An exhibition named Shunk-Kender: Art Through the Lens, 1957-1983 dedicated to the collaborative works between photographers Harry Shunk and János Kender is now up for viewing at the Galerie de Photographies, Centre Pompidou, Paris.
The two artists met in Paris, 1957, and the two became involved both personally and professionally. They would take commissions from artists and galleries, forming connections with the fellow creatives they met – in and outside of their respective studios. Some of them were Yves Klein, Jean Tinguely, Andy Warhol, and Robert Rauschenberg. Their work with Klein, particularly, has been one of the most profound works from the partnership as they shot Klein, his paintings and private space. The photomontage Leap into the void (1960) came to be. The two would also visit parties and biennials (such as in Venice and Paris), and through the camera, they revealed the social scene. They also visit the pioneering art exhibitions and performances by Yayoi Kusama and Nam June Paik.
The two photographers parted ways in 1973. Kender lent all the rights and control of their collaborations to Shunk, and Shunk continued his artistic career for thirty more years. Looking back, we asked exhibition curators Julie Jones, Stéphanie Rivoire and Chloé Goualc'h about the nature of Shunk and Kender's dynamic:
“Shunk and Kender met in Paris at the end of the 1950s. Romantically and professionally involved, Kender was Shunk’s assistant, but some artists that knew him, like Sarkis for example, insisted on the fact that they were always working together side by side, and that it was difficult to understand who did what exactly. All their images were credited with the two names: 'Shunk-Kender'. After they separated in 1973, Shunk simply credited his images 'Shunk'.”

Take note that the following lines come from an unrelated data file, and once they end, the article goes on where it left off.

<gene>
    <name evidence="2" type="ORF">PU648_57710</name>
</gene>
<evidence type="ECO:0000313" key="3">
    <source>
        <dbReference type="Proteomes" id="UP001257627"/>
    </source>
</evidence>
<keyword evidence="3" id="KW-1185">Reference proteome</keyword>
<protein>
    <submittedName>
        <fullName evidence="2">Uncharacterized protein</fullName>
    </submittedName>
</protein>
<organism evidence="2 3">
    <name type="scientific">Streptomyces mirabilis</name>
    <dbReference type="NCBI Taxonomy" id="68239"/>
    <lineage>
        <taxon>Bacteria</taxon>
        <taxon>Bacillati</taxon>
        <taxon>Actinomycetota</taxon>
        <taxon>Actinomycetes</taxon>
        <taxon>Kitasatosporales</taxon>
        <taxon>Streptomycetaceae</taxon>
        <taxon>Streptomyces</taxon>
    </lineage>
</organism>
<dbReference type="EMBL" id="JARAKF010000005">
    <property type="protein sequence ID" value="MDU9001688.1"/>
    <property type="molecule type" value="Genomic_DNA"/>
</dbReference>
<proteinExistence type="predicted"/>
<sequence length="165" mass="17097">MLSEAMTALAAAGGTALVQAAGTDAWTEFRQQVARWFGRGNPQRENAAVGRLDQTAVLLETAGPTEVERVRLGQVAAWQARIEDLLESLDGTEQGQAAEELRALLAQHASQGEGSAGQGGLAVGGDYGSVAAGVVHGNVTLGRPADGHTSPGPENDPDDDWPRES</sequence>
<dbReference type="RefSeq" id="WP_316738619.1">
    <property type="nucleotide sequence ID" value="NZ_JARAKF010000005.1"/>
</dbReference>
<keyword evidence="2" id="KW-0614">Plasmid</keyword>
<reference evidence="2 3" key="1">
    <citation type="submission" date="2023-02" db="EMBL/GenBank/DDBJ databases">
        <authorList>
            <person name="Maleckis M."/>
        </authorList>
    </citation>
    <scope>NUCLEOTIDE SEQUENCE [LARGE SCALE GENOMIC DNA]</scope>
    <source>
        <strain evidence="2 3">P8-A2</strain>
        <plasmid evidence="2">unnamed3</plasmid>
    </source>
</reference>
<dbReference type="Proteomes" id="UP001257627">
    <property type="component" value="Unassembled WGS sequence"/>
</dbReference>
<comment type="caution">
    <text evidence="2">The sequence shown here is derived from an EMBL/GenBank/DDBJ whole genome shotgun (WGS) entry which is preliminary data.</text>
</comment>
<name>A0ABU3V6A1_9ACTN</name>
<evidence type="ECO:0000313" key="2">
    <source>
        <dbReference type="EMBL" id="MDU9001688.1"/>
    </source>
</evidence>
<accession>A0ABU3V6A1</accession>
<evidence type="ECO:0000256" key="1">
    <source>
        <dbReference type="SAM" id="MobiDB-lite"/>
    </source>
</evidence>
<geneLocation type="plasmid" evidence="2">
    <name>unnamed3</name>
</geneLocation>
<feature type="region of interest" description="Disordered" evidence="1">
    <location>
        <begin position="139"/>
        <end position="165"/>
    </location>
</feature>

All the important post-1945 art movements such as New Realism, Minimalism, Pop Art, Conceptual Art, and Performance were documented. The importance of the arts in the post-war era, where political tension, feminism, and sexual revolutions were being imbued into the works of everyone was curated in their partnership. During those times, the Shunk-Kender body of work served as pieces of art history of the mid-century. The exhibition curators further explained:
“Other photographers documented the same artists and events, but not in the same extent. Shunk and Kender were everywhere! They were among the first to go out of the studio and record the artists outside, in the street, working. Their images are also distinctly different from previous art photographic documentation: many of them were made in great intimacy with the subjects, at work, or simply at home. These images are also remarkable because of their technical quality and they reveal a true photographic 'eye'. Shunk and Kender were always looking for the best angle, the best viewpoint, etc., that seem to reveal the essential nature of the people they photographed. For all these reasons, they should be considered as genuine authors.”
There's plenty of time to visit the Centre Pompidou and retrace modern art history through Shunk and Kender as the show will run through 5 August. For more information on the exhibition, visit their website.
Images are provided by the Centre Pompidou through the press kit.
written by cielsan on 2019-04-07